As the world is heading towards a slow recovery, businesses can expect some unexpected events along the way. Therefore, agility needs to be embedded in every business process, including corporate financial planning.
Use the right benchmarks
According to a 2009 Accenture survey, more than 80% of companies used their own historical performance as benchmarks for targets and only half of them used 3 or more major sources of external data for planning. The recommendation is to leverage external information instead, e.g. competitive data, microeconomic reports, market expectations.
Adopt scenario planning
Scenario planning involves devising a course of actions if certain levels for metrics chosen as scenario triggers are reached. Although this is a relatively new practice, there has been increasing recognition of its effectiveness.
Adopt an event-driven approach
Event-driven planning can help organisations respond to change faster and in a more active manner. Here are the steps:
- Choose a set of value drivers based on their volatility and material impact
- Define tolerance ranges and monitor these value drivers
- When the tolerance level is reached, revise the plan and reallocate resources
Get more buy-in from front-line staff
While the finance department still has the central role of building the planning model, they could greatly use the help of front-line operating staff who are tuned to changes in the market.
Fine-tune data collection and analytics
Superior analytics starts with good data, achieved by determining the most important data, then validating and consolidating it. The next step is to derive actionable insights from the data and use them to shape decisions.
Build clear frameworks for capital allocation
An effective capital allocation framework:
- Ensures only projects with a return greater than the capital cost can proceed
- Takes into account non-financial returns e.g. employee satisfaction
- Links capital allocation with the strategic plan
- Incorporates enterprise risk management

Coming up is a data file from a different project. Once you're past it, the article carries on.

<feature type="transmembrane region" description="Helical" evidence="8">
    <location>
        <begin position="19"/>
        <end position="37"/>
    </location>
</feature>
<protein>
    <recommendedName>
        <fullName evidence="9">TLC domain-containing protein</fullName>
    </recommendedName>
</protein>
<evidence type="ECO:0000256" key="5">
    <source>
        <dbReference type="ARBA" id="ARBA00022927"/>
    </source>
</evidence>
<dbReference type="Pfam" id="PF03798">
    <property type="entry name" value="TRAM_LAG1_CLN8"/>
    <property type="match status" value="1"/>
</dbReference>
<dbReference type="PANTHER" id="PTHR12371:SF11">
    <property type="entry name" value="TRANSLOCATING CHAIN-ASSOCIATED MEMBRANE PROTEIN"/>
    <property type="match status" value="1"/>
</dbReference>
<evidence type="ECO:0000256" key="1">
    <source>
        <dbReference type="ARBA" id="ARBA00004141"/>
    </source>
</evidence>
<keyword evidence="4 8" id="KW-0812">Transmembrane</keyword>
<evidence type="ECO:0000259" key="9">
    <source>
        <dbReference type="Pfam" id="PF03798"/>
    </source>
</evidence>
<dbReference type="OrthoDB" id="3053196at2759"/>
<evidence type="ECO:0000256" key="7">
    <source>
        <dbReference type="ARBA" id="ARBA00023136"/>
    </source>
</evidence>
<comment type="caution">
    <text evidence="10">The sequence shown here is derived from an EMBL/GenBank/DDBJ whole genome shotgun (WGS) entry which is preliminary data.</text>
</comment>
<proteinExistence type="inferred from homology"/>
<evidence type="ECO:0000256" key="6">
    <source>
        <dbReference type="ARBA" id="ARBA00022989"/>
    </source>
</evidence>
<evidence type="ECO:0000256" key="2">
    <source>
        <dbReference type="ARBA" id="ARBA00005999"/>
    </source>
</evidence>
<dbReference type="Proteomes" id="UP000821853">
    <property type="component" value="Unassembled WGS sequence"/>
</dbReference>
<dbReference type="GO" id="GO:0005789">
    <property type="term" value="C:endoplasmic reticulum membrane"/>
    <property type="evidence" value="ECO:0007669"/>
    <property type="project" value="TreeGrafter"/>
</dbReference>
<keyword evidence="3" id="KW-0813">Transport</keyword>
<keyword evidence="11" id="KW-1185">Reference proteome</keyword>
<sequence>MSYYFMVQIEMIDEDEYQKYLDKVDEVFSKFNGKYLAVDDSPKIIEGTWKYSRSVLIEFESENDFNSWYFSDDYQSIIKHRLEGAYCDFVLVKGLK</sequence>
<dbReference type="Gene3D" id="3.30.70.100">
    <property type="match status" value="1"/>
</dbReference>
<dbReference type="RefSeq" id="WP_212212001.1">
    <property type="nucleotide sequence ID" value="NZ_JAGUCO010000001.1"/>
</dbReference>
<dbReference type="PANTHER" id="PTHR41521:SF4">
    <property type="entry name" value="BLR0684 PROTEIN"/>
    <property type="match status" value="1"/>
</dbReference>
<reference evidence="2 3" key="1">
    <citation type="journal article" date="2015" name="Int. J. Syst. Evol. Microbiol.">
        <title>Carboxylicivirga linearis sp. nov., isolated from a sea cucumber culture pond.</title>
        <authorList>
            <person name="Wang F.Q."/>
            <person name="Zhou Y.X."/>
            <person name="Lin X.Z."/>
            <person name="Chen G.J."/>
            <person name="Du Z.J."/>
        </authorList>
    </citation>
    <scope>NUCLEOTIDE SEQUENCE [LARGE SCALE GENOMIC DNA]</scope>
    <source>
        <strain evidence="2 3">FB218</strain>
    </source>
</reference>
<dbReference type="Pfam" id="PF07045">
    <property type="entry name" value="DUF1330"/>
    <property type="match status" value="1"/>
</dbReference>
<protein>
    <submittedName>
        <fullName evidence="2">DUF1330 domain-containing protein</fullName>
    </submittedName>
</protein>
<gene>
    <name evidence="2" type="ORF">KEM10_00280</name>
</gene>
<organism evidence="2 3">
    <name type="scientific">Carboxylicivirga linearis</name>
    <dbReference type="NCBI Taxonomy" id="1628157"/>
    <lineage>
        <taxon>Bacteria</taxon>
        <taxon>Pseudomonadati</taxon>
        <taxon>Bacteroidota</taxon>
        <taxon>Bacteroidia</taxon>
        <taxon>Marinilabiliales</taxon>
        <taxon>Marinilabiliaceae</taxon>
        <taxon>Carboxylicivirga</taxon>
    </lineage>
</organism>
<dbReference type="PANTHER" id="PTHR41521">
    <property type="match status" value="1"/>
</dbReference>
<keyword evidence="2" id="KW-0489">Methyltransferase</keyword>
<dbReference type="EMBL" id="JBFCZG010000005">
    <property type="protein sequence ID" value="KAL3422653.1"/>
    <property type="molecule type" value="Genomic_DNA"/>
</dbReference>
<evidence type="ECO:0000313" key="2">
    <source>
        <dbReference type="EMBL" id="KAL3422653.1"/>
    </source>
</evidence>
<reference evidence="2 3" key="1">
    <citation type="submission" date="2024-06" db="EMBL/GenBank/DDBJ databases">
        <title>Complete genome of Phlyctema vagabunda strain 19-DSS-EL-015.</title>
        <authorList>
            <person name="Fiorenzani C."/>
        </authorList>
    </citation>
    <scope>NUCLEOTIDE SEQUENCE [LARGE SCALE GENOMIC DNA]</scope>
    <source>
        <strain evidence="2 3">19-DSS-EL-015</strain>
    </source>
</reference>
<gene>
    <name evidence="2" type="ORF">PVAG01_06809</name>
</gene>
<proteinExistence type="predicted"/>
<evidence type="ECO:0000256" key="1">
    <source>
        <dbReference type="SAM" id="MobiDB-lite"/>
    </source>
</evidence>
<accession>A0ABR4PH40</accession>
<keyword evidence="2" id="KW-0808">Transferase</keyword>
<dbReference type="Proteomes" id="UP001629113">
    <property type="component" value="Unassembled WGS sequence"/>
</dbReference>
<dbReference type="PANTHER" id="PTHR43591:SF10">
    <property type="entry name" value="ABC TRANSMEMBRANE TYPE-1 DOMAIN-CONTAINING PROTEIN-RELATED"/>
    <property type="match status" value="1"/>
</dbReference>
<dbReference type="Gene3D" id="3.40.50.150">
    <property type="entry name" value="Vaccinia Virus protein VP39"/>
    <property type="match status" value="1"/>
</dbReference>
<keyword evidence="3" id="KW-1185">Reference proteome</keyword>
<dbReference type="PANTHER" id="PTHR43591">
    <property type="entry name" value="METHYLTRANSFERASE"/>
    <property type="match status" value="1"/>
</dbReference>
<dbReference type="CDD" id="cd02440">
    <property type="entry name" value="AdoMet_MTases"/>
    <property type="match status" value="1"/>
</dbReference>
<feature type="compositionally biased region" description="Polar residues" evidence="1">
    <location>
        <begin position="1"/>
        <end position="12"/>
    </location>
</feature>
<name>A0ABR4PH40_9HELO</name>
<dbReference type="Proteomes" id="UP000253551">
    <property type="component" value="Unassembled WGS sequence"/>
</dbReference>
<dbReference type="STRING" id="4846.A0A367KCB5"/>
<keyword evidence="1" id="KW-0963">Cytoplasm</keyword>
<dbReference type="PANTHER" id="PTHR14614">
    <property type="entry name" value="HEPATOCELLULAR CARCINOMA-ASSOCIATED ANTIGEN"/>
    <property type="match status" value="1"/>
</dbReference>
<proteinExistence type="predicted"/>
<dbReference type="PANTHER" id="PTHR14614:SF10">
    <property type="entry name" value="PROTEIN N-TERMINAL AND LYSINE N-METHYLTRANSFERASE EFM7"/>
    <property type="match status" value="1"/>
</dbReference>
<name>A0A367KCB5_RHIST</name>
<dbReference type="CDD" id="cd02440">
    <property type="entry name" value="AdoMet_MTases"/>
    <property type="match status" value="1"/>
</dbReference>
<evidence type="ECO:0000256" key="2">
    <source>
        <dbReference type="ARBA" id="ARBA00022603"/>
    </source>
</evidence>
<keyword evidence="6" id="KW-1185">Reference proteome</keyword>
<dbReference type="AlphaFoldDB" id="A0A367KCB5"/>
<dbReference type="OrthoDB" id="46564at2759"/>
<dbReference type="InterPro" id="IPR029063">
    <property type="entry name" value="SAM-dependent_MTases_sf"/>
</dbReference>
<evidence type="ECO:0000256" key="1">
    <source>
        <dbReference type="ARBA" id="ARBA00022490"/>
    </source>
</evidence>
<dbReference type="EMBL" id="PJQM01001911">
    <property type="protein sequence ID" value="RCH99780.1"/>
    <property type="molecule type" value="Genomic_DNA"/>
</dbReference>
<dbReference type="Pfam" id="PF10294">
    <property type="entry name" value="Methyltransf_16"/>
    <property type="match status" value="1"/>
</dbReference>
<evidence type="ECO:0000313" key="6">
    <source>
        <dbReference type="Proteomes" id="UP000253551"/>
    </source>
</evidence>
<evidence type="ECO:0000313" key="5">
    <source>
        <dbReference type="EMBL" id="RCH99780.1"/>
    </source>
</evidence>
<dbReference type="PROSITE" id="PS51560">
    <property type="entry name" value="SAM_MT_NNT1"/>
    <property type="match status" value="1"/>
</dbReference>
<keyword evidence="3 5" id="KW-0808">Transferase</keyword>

Don’t neglect the strategic planning process
Strategic planning needs to be maintained in order to have a healthy balance sheet. While strategic planning deals with strategies and strategy drivers, cash flow and balance sheet planning aid with executing those strategic plans.
Balance sheet planning addresses questions such as:
- What are the expected cash flows from operating, investing and financing activities?
- What are the relevant ratio trends of a strong balance sheet?
Include intangible assets
As intangible assets (e.g. brand, intellectual property) increasingly account for a larger proportion of market value, companies should incorporate this aspect into corporate financial planning. Despite the fact that intangibles are difficult to measure, SG&A costs (e.g. employee training, research) can clearly create value in the long run. Thus, they deserve to be recognised on the balance sheet and amortised over time, i.e. managed strategically.
(*) The ideas expressed in this post are based on an article published on CFOInnovation by Robert Bergström, Sarah Batchelor and George Marcotte (2012)
Interested in improving the quality and speed of your planning, budgeting, and reporting? Find out how a corporate performance management solution suite can enhance enterprise agility and resilience by allowing you to adopt best practices.